2. The one aspect of movement I disliked was the necessity of charging units to face up and conform to the target unit’s front/flank/rear. This invariably requires shunting/shuffling of units, and weird gaps and congestion appear in battlelines. I think that stopping at contact is far more simple and efficient, causes less friction between players and just feels better.
  3. Although many (most) units have some ‘Special Rules’, I feel they may still appear a bit ‘bland’ to Warhammer gamers who are used to more variation and colour in their army profile.
  4. Magic. In KoW spells are very basic and limited in effect. I suspect that the larger published rules will expand on the range available, but in the downloadable rules the range is small and again, bland. Even if the magic rules are not expanded, I quite like the limited magic idea. Too often, it seems, that games can be decided by super-spells, and this does not feel right.
  5. The army lists supplied may also cause some angst to Warhammer gamers. Are Orcs tough enough, or are Elves too powerful etc. I am not experienced enough to really comment on this and am happy to accept Mantic’s KoW assessment, but I can imagine that Warhammer players may have serious problems living with the changes. One of the beauties of fantasy gaming is that a designer has total freedom to rule as they feel fit. If a designer wants Dwarves to be weedy, nervous beings then who is to argue? In comparison, historical wargame designers are restricted by history e.g at what range is a 6pdr AT gun effective against a Panther tank, and what is the probability of successfully knocking it out? Therefore any special rules or characteristics are determined by the rule designers imagination, and players may agree or not, but they cannot complain on the grounds of inaccuracy.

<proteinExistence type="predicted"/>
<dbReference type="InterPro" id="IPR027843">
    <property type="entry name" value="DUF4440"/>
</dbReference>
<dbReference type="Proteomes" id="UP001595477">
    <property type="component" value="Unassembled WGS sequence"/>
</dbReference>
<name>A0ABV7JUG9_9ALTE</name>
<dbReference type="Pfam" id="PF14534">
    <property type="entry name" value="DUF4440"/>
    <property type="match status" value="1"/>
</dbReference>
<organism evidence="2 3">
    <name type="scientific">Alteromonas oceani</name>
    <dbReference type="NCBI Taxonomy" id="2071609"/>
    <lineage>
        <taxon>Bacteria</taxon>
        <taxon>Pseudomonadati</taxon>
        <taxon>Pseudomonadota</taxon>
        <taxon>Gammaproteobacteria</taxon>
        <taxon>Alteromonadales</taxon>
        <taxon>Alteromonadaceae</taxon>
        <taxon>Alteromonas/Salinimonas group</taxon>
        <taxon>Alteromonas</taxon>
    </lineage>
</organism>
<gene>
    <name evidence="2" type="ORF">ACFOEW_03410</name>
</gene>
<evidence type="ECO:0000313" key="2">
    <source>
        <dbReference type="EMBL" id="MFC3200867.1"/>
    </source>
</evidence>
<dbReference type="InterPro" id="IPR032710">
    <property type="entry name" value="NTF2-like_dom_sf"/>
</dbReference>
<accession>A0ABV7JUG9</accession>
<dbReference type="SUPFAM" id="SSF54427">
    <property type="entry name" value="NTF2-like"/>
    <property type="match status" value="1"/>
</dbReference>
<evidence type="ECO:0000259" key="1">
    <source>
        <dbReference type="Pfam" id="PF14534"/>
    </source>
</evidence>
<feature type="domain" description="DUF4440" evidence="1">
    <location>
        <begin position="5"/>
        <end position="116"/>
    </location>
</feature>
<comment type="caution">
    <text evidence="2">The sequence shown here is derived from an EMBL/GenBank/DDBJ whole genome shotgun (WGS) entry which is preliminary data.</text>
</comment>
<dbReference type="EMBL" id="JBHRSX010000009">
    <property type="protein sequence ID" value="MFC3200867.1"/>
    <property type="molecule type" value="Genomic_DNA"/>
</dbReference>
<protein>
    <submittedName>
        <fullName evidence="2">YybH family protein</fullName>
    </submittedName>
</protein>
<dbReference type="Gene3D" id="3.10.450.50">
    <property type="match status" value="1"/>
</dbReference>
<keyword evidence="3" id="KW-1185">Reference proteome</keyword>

So, has KoW inspired me? The rules gave a nice, enjoyable game, and I probably will invest in a copy of the published, expanded rules. I cannot imagine playing a lot of fantasy games, but every now and then I will get the figures on the table. I’m sure I will make a couple of house-rules to include a Command and Control element (possibly a simple mechanism such as found in the Black Powder/Hail Caesar rules), and I will allow units to stop in place when contacting the enemy. KoW has at least encouraged me to paint my unpainted fantasy figures (the results will appear in future ‘Off the Painting’ table posts). Will I buy more figures and expand my armies? Probably not, I’m happy with my Goodie versus Baddie split, and it does not worry me that Dwarves and Elves are fighting together. I cannot imagine buying all the figures to create a pure Dwarf (or whatever) army. I will occasionally buy figures from bring-and-buy stalls if they seem to offer a great bargain, and if my painting stocks are running low. To conclude, I’m not about to become a fantasy fanboy but these rules may at least get me to take some neglected figures out of their boxes once in a while.